THE MIDDLE PATH
I know a lot of people have the image of being able to focus and be here all the time. And, sometimes this concept results in a lot of suffering, striving, and resistance to what is an organic process. Should a person get stuck in a belief that having awareness means the ability to focus “now” all the time they will be limiting themselves. There have been many times a person has come to me disappointed and discouraged because they “Can’t focus and keep drifting.”
We pulse. Our tentacles reach out or reach in and that’s what they do. We, during our practice, simply develop the art of noticing them and returning them to the present. After a while we develop skill in doing so, over and over. We never evolved to be here all the time or to have a single dedicated focus that will last any significant amount of time. (We only have the self reported subjective reports from people or electronic information that is wide open to interpretation. to verify length and intensity of focus.)
BRINGING IT HOME
There are a few ways that we can use to return to the now. One, and this is really the major tool, is to focus on the breath. This isn’t the technique of counting breaths that seems to be so popular in beginning meditation classes. This is the awareness of the cycle of breathing. We breath using the the lower stomach. We draw the air into our lungs by using the lung and stomach muscles. We notice how quickly we are breathing and keep it slow and steady. This serves to oxygenate the system and keeps the thought structure even and fairly calm. This is an awesome tool and at the end of his life Gautama Buddha was still talking about “following” the breath.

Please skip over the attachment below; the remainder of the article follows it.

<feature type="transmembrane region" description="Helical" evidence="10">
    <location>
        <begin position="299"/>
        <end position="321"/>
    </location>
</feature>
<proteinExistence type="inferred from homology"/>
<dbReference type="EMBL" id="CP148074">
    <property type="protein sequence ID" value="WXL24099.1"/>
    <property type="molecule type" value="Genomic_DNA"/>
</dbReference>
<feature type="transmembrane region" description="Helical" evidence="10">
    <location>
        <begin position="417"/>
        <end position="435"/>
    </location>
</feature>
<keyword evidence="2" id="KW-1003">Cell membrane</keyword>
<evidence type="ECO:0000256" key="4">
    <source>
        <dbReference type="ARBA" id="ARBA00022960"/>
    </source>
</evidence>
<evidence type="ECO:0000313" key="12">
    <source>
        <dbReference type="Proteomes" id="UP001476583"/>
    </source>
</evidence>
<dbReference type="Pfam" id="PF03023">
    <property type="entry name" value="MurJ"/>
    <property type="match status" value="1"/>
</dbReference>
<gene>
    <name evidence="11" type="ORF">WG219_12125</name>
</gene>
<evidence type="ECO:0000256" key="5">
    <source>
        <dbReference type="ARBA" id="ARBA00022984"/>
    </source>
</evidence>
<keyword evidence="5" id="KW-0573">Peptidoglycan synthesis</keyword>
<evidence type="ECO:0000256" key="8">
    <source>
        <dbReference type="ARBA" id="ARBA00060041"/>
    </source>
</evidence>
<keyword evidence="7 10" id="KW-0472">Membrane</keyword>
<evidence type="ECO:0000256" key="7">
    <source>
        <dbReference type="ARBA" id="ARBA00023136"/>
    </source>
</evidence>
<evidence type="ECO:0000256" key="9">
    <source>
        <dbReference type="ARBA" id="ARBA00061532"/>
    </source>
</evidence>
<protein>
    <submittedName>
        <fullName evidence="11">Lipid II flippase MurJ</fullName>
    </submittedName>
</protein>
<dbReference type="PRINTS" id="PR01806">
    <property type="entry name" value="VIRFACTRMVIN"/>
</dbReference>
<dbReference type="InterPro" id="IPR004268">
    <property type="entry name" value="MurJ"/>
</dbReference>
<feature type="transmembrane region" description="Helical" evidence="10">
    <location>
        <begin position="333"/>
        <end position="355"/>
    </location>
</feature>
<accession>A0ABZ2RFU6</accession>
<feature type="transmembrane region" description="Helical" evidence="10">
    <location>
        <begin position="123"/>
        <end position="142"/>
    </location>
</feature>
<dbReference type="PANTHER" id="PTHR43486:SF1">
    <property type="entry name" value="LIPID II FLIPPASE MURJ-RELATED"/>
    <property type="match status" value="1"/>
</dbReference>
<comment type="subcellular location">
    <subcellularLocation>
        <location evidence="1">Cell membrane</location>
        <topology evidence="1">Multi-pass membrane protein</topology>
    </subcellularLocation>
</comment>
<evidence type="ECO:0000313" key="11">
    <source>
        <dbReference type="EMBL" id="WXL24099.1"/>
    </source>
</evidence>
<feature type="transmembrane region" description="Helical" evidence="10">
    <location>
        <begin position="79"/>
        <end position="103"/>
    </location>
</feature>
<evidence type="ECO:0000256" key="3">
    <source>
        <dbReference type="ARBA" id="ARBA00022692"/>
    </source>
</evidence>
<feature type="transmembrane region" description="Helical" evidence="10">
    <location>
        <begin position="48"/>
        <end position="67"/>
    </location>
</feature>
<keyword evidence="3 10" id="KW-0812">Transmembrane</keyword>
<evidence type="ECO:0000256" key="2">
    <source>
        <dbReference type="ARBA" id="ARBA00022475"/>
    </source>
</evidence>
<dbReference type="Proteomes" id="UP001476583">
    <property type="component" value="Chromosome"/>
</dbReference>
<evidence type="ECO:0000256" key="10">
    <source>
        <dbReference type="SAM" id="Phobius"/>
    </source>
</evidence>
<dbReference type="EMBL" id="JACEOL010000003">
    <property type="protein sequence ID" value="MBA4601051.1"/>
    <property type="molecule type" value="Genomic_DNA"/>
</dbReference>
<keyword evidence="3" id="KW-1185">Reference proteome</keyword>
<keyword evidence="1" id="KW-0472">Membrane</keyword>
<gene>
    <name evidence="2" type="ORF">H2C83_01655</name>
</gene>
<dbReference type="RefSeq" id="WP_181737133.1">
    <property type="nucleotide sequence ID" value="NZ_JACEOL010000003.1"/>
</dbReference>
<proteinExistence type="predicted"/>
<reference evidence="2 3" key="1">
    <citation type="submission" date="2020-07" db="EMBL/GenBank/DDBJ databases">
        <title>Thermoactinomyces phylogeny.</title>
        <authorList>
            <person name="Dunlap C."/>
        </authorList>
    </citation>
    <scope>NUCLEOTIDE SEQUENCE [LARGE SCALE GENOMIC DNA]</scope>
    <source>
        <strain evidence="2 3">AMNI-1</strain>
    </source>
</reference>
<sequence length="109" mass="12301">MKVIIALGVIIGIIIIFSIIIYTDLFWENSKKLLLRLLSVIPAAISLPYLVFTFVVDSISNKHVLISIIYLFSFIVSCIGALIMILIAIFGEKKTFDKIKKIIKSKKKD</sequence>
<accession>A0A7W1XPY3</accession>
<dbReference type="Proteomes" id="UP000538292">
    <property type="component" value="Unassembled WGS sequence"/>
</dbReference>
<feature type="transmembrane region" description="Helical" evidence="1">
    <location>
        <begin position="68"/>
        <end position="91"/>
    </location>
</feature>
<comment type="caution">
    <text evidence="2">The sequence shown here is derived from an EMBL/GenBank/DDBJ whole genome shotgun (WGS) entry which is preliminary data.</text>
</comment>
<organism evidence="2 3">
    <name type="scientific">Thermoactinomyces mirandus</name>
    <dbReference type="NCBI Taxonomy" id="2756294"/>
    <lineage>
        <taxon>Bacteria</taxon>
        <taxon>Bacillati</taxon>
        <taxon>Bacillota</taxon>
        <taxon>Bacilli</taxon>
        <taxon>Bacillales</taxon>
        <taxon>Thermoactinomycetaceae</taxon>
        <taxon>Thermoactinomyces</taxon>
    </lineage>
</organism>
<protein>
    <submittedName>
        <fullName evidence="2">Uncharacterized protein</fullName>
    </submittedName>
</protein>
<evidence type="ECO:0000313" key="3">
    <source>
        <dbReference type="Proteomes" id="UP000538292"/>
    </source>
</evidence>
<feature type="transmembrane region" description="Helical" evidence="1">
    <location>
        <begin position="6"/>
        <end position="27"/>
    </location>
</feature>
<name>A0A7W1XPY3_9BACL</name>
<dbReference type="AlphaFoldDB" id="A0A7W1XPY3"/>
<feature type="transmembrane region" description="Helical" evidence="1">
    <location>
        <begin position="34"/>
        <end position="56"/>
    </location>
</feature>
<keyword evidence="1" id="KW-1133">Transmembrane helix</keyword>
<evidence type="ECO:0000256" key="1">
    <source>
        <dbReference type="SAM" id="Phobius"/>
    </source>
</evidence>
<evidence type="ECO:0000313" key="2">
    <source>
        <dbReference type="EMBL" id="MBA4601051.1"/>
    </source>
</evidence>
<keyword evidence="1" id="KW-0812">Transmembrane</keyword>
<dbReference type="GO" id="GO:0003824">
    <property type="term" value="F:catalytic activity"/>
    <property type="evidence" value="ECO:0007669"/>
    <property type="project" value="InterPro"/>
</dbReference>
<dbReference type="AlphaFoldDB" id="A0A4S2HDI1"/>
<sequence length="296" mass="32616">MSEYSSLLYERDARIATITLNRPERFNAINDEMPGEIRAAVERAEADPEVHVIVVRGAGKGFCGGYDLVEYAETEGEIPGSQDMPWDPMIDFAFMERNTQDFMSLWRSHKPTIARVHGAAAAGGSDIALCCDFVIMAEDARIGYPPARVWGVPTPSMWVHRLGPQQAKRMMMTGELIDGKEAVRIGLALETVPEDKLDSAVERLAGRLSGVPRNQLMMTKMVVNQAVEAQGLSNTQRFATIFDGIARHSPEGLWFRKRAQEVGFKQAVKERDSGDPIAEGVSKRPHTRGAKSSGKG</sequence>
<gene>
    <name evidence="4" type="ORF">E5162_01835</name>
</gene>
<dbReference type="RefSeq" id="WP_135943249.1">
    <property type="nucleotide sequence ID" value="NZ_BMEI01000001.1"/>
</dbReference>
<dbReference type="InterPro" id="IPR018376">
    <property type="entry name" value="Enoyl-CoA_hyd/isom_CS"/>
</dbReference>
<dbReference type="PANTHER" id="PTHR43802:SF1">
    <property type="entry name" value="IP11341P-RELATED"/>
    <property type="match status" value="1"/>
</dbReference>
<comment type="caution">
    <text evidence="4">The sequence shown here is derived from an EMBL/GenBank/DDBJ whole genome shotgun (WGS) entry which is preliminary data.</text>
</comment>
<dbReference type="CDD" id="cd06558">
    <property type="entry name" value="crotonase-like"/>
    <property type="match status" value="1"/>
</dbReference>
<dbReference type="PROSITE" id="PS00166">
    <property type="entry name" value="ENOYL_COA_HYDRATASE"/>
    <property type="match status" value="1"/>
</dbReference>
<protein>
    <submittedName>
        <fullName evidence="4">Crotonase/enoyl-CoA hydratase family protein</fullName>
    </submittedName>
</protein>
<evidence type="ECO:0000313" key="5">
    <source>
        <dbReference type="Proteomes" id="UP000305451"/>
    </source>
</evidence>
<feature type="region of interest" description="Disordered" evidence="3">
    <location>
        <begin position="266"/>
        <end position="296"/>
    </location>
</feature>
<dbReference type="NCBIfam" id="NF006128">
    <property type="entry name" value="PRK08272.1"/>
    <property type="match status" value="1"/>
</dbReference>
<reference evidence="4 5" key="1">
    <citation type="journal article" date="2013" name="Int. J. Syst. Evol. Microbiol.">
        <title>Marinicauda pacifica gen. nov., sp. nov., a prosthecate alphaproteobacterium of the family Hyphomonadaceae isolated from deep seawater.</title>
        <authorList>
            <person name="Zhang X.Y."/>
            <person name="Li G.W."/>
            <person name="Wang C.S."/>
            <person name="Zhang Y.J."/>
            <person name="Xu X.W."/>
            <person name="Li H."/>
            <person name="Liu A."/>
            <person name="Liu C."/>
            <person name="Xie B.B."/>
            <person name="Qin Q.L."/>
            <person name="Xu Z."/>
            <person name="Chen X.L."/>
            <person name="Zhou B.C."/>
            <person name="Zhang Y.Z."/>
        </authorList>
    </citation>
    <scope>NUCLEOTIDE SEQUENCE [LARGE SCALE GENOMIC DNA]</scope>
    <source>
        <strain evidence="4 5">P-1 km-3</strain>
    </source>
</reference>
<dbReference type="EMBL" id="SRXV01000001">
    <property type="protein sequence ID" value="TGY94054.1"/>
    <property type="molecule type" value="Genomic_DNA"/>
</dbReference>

Another tool that is closely aligned to our life is developing passion. This is a bigger process and unlike breathing takes patience and time. Most everyone I talk to understands that feeling of having passion and being totally engaged with an action. Being passionate about what you do brings you into contact with the here and now. It produces energy and give substance to our lives.
Sometimes people tell me they lost their ability to experience passion. I ask them if they still have dreams? Those desires and places to go that the imagination is so wonderful in supplying. Do they still see what might be? Are they seeing life with an inclusive mind? You have passion, you had it as a child and you have it right now. We get lost in life and forget to imagine and dream. Passion is not about wanting or acquiring, it’s about being here totally in love with not only what is but possibility.
If we are to be complete we need the ability to dream and wander like we need the ability to narrow focus and be exclusive. If we allow ourselves the compassion to see that the middle path allows for all functions and without exclusion we are already enlightened. There is only seeking a balance and avoiding any terminal point of permanence.
So, we don’t have to do anything with those tentacles other than be aware. The octopus sees nothing wrong with it’s natural state and neither should we. I love Cheri Huber’s book “There is Nothing Wrong with You.” Know what? I’m sure she’s right!
As always I love to hear from you about your thoughts and experiences.
Take care of you.